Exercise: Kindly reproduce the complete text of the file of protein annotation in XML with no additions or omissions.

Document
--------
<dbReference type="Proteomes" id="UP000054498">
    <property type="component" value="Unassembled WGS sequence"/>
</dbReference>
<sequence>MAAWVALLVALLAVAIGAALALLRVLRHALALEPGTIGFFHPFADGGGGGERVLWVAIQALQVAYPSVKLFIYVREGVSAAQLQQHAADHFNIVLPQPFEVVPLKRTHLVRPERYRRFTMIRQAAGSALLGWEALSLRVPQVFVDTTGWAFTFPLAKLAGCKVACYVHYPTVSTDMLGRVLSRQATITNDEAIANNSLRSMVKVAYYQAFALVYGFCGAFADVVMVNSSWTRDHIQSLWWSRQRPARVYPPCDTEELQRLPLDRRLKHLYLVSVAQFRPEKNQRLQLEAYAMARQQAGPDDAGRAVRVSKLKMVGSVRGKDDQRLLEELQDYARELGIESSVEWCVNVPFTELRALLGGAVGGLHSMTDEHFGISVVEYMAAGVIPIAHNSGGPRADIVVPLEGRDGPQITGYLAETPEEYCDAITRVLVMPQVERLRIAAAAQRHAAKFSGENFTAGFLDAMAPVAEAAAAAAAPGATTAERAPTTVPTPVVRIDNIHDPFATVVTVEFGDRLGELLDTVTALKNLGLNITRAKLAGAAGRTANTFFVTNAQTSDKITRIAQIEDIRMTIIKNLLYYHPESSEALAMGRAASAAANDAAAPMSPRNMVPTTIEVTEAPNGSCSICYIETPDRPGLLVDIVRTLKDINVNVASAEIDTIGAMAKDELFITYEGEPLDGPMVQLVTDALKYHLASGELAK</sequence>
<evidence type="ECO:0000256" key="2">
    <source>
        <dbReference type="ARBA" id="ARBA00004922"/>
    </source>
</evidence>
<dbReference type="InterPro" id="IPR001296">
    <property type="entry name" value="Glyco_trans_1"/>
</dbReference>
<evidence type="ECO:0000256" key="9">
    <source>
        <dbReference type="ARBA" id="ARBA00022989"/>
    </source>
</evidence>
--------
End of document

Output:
<dbReference type="Proteomes" id="UP000054498">
    <property type="component" value="Unassembled WGS sequence"/>
</dbReference>
<sequence>MAAWVALLVALLAVAIGAALALLRVLRHALALEPGTIGFFHPFADGGGGGERVLWVAIQALQVAYPSVKLFIYVREGVSAAQLQQHAADHFNIVLPQPFEVVPLKRTHLVRPERYRRFTMIRQAAGSALLGWEALSLRVPQVFVDTTGWAFTFPLAKLAGCKVACYVHYPTVSTDMLGRVLSRQATITNDEAIANNSLRSMVKVAYYQAFALVYGFCGAFADVVMVNSSWTRDHIQSLWWSRQRPARVYPPCDTEELQRLPLDRRLKHLYLVSVAQFRPEKNQRLQLEAYAMARQQAGPDDAGRAVRVSKLKMVGSVRGKDDQRLLEELQDYARELGIESSVEWCVNVPFTELRALLGGAVGGLHSMTDEHFGISVVEYMAAGVIPIAHNSGGPRADIVVPLEGRDGPQITGYLAETPEEYCDAITRVLVMPQVERLRIAAAAQRHAAKFSGENFTAGFLDAMAPVAEAAAAAAAPGATTAERAPTTVPTPVVRIDNIHDPFATVVTVEFGDRLGELLDTVTALKNLGLNITRAKLAGAAGRTANTFFVTNAQTSDKITRIAQIEDIRMTIIKNLLYYHPESSEALAMGRAASAAANDAAAPMSPRNMVPTTIEVTEAPNGSCSICYIETPDRPGLLVDIVRTLKDINVNVASAEIDTIGAMAKDELFITYEGEPLDGPMVQLVTDALKYHLASGELAK</sequence>
<evidence type="ECO:0000256" key="2">
    <source>
        <dbReference type="ARBA" id="ARBA00004922"/>
    </source>
</evidence>
<dbReference type="InterPro" id="IPR001296">
    <property type="entry name" value="Glyco_trans_1"/>
</dbReference>
<evidence type="ECO:0000256" key="9">
    <source>
        <dbReference type="ARBA" id="ARBA00022989"/>
    </source>
</evidence>